My recent posts have focused on oxidative stress, free radicals, and antioxidants. But they haven’t identified what foods are high in antioxidants. The answer to this question isn’t straightforward , for two reasons.
First, not all dietary antioxidants appear to be helpful. What’s even more concerning is that on entering our bodies, some of them become harmful pro–oxidants.
Take the findings of 2014 study published in Molecular and Cellular Biochemistry that in certain situations, “some antioxidants can also exhibit pro-oxidant mechanism in action.”
In other research, a team of international pharmaceutical experts reviewed the most popular antioxidant vitamins. They found a mixed bag of benefits and drawbacks.
Some readers may view this study (seen here) as alarming:
- The antioxidant Vitamin E protects against lipid (fat) peroxidation. Still, a meta-analysis of people taking vitamin E supplements found that taking more than 400 IU/d a day “may increase all-cause mortality.”
- Taking more than 2000mg per day of the antioxidant Vitamin C is potentially carcinogenic. It may also cause pro-oxidant activity.
- Beta -carotene, a potent antioxidant and the “best quencher of singlet oxygen,” may be a poor choice for habitual smokers.
Those who took 20-30 mg of beta-carotene daily while avoiding beta-carotene-rich foods had a 12- to 26-percent higher rate of cardiovascular mortality and higher risks of lung and prostate cancers.
- Although the antioxidant lycopene is “very protective” against prostate cancer, its “anticancer activity in humans remains controversial.”
- Selenium’s antioxidant properties have yielded “mixed” results in various rials.
But none of the above is food. They’re vitamin and mineral supplements – a little fact that seems to make a huge difference!
Supplements aren’t great antioxidant sources because antioxidants are most helpful when they act with the other nutrients naturally found in fruits, vegetables, herbs, and spices.
Teamwork enables them to move from our mouths to the places in our bodies where they connect with the correct free radicals. So, which ingredients are best?
What Foods Are High in Antioxidants and Helpful?
This published list from 2010 identifies the antioxidant levels of 3,100 foods. I could easily just name its highest-ranked ingredients, such as amla and cloves.
Indeed, the Internet is home to thousands of lists telling us what foods are high in antioxidants – and nearly all include dark chocolate and a variety of berries.
But the University of Oslo researchers who created the 3100-food list analyzed their antioxidant content using the FRAP assay. The FRAP assay and these similar tests may produce misleading results:
My past posts have mentioned FRAP and ORAC scores. Unfortunately, while their antioxidant measurements might be accurate, they don’t necessarily paint a clear picture.
Just as supplements aren’t reliable antioxidant sources, the antioxidant-measuring tools raised questions. Why? Because they don’t correlate a food’s antioxidant content with its helpful effects in our bodies!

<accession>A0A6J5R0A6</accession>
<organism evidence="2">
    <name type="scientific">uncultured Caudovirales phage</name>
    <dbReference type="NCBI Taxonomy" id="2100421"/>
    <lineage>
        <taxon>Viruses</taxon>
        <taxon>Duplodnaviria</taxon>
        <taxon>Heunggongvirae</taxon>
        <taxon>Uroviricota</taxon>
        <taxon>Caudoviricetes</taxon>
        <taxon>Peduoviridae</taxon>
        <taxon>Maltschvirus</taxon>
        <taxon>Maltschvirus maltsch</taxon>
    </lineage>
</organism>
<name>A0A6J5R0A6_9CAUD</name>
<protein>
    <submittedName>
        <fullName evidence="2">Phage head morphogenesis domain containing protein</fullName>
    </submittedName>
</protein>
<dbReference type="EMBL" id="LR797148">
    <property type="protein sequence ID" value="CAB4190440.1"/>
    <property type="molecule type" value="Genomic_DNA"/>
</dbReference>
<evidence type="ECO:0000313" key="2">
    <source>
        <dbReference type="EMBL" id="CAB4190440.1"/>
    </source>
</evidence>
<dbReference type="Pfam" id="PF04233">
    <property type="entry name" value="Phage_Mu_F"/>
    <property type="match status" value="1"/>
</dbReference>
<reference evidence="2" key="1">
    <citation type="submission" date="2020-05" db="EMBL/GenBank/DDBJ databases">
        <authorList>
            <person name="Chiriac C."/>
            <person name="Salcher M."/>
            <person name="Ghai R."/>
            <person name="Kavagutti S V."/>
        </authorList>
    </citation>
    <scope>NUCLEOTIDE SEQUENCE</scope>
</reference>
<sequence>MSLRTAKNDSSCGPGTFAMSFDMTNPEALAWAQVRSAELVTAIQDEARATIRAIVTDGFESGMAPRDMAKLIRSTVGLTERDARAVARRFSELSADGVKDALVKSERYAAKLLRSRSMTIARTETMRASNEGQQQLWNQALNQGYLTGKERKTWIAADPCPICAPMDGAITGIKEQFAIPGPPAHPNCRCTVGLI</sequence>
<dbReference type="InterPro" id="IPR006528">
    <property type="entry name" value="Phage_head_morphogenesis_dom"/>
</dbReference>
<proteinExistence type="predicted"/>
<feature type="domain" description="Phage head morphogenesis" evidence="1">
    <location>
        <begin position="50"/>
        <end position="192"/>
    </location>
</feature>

It doesn’t matter what foods are high in antioxidants if the antioxidants pass directly through our digestive tracts and into the toilet! Such was the concern of the authors of this Rutgers University Department of Food Sciences study:
“Most antioxidants are poorly absorbed or are rapidly conjugated and eliminated in the urine, so circulating phenol concentrations reach trace levels at best.”
Not only that, but the “trace levels” that do reach the free radicals may be unhelpful in scavenging them!
In 2010, the USDA abandoned the ORAC values they’d long used to determine antioxidant levels and posted this explanation:
“There is no evidence that the beneficial effects of polyphenol-rich foods can be attributed to [their] antioxidant properties… antioxidant capacity of foods generated by… (test-tube) methods cannot be extrapolated to… (human) effects….”
[A]ntioxidant[s]… have a wide range of functions… unrelated to the ability to absorb free radicals. For these reasons, the ORAC table previously available on this website has been withdrawn.”
How Antioxidants Act Against Free Radicals
The USDA realized that a food’s antioxidant score had little bearing on the degree of its nutrients’ activity in neutralizing free radicals.
The logical reason for this discrepancy is that a food’s other nutrients act in tandem with the antioxidants, giving every whole-food nutrient equal health-protective importance!
We know that plant-based foods are generally high in antioxidants and powerful reducers of oxidative stress. However, isolating the effective antioxidants in different foods has often proved elusive.
The latest Redox Biology Journal published a systematic review on how a person’s diet impacts oxidative stress and inflammation. Strong evidence led to its conclusion that “plant-based dietary patterns” decrease both conditions.
And I wholeheartedly agree: The answer to “What foods are high in antioxidants?” is simply, “Plant-based foods!”
Until science gives us a better answer, consuming a variety of plant-based foods raises our antioxidant intake, effectively counterbalances free radicals, and minimizes oxidative stress!